The Power of Pedigree
Leigh Stott |
I can call to mind one example when the fallibility of panel testing was really highlighted, and that was in a rural Australian mining and farming community with a higher-than-average (1 in 25) population cystic fibrosis (CF) carrier risk. A family physician referred a Caucasian couple to a genetic clinic for prenatal CF counseling. A detailed family pedigree showed CF-affected individuals in the paternal lineage – but according to the couple, the father himself had been “tested for everything, but nothing was found.” Based on this lack of result, the family incorrectly believed that their pregnancy carried zero risk of CF, and that there was no need for concern or maternal testing.
Why was this such a problem? Recent research suggests that there are more than 100 disease-causing CF mutations, but common panels search for only about one-fifth of these.
After reviewing paternal panel testing documentation, a variant of unknown significance was reported. Additional counseling encouraged the mother to proceed with carrier testing – which returned positive for ΔF508, the most common CF mutation. Based on pedigree and testing, the family was advised of a potential 25 percent risk of a CF-affected pregnancy.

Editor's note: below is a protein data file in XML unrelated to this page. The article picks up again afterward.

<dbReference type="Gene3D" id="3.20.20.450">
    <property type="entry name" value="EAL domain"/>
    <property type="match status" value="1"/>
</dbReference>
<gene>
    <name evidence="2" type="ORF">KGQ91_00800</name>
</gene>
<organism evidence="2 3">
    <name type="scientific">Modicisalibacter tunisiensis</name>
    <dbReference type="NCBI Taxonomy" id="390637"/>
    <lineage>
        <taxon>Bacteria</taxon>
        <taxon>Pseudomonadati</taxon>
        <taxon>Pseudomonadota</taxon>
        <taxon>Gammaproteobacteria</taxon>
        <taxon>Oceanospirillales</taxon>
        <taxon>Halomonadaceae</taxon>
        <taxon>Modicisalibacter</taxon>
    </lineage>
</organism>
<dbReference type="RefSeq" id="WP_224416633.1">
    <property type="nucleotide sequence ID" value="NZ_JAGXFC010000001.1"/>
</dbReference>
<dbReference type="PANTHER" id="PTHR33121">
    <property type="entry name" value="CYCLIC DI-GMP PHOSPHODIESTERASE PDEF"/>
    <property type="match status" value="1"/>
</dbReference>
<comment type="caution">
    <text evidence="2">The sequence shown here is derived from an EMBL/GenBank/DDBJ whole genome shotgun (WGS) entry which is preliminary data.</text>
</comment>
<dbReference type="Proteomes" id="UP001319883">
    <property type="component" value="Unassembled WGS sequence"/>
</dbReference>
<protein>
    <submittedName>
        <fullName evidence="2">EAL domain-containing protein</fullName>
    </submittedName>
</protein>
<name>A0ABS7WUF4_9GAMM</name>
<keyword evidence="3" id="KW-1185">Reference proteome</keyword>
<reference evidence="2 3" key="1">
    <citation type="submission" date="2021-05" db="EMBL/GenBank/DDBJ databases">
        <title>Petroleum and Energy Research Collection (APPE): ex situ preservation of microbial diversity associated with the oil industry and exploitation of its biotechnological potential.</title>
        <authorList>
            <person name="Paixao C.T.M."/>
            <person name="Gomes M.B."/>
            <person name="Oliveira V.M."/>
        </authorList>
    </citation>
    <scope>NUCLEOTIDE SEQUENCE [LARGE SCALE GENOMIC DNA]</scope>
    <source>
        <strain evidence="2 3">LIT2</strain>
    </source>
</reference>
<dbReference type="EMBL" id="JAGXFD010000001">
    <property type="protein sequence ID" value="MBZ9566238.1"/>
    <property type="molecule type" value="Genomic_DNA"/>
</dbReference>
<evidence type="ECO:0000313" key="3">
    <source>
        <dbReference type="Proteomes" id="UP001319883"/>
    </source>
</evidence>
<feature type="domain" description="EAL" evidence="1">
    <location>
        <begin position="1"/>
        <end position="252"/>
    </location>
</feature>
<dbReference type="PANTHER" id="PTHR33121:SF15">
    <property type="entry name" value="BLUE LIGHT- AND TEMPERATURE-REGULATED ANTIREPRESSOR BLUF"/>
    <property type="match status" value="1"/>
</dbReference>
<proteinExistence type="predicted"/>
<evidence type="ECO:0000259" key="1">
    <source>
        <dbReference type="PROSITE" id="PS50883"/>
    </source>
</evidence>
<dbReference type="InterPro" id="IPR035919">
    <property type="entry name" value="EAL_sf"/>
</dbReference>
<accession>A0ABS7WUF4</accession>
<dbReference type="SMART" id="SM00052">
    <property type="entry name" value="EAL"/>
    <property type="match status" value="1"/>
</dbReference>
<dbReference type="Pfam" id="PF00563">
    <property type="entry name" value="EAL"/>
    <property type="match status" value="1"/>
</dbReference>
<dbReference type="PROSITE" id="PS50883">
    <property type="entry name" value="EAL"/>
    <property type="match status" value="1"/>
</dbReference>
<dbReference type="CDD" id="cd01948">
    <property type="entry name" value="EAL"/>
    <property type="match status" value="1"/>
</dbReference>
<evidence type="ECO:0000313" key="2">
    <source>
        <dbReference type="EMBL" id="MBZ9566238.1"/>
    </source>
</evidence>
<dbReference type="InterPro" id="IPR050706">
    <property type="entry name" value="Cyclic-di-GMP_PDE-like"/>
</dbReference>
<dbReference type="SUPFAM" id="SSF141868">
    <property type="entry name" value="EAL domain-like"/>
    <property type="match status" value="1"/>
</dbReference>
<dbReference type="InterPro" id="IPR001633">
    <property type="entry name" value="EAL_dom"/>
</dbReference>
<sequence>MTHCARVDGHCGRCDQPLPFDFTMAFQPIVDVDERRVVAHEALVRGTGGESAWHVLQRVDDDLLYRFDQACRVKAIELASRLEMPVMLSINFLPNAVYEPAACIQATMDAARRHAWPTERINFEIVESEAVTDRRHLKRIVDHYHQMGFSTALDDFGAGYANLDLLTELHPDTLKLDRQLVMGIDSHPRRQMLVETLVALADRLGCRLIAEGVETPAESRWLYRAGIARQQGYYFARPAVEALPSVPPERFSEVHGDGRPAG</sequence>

This case illustrates the real risk associated with patients’ perception of infallibility in panel testing. Most genetic disorders don’t have reliable testing available – and even in those that do, the test is not an absolute guarantee. Variants of unknown significance, unknown disease-causing mutations, and the preconceptions of non-genetic medical professionals leave significant and potentially harmful gaps. That’s why I’d like all doctors to remember that the family pedigree remains the ultimate and most essential tool in genetic counseling.
Leigh Stott is a Certified Associate Genetic Counsellor, Australasian Society of Genetic Counsellors (ASGC). After eight years of specializing in neurological diseases, he currently serves as a clinical trial manager for ultra-rare genetic diseases in Denver, USA.